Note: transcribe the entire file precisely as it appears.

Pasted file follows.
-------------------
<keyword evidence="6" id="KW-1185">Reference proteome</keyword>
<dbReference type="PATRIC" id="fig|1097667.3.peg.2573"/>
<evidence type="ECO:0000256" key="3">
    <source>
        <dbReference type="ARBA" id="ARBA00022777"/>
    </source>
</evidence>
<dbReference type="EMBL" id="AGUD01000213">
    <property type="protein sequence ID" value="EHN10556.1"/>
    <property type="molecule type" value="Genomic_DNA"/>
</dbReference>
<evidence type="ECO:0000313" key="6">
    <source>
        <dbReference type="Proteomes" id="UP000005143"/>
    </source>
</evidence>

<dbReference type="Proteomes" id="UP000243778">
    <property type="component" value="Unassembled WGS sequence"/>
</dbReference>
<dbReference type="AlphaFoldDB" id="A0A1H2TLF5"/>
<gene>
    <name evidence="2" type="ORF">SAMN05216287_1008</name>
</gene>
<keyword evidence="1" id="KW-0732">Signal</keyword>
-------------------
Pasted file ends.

<keyword evidence="6" id="KW-1185">Reference proteome</keyword>
<dbReference type="PATRIC" id="fig|1097667.3.peg.2573"/>
<evidence type="ECO:0000256" key="3">
    <source>
        <dbReference type="ARBA" id="ARBA00022777"/>
    </source>
</evidence>
<dbReference type="EMBL" id="AGUD01000213">
    <property type="protein sequence ID" value="EHN10556.1"/>
    <property type="molecule type" value="Genomic_DNA"/>
</dbReference>
<evidence type="ECO:0000313" key="6">
    <source>
        <dbReference type="Proteomes" id="UP000005143"/>
    </source>
</evidence>

<dbReference type="Proteomes" id="UP000243778">
    <property type="component" value="Unassembled WGS sequence"/>
</dbReference>
<dbReference type="AlphaFoldDB" id="A0A1H2TLF5"/>
<gene>
    <name evidence="2" type="ORF">SAMN05216287_1008</name>
</gene>
<keyword evidence="1" id="KW-0732">Signal</keyword>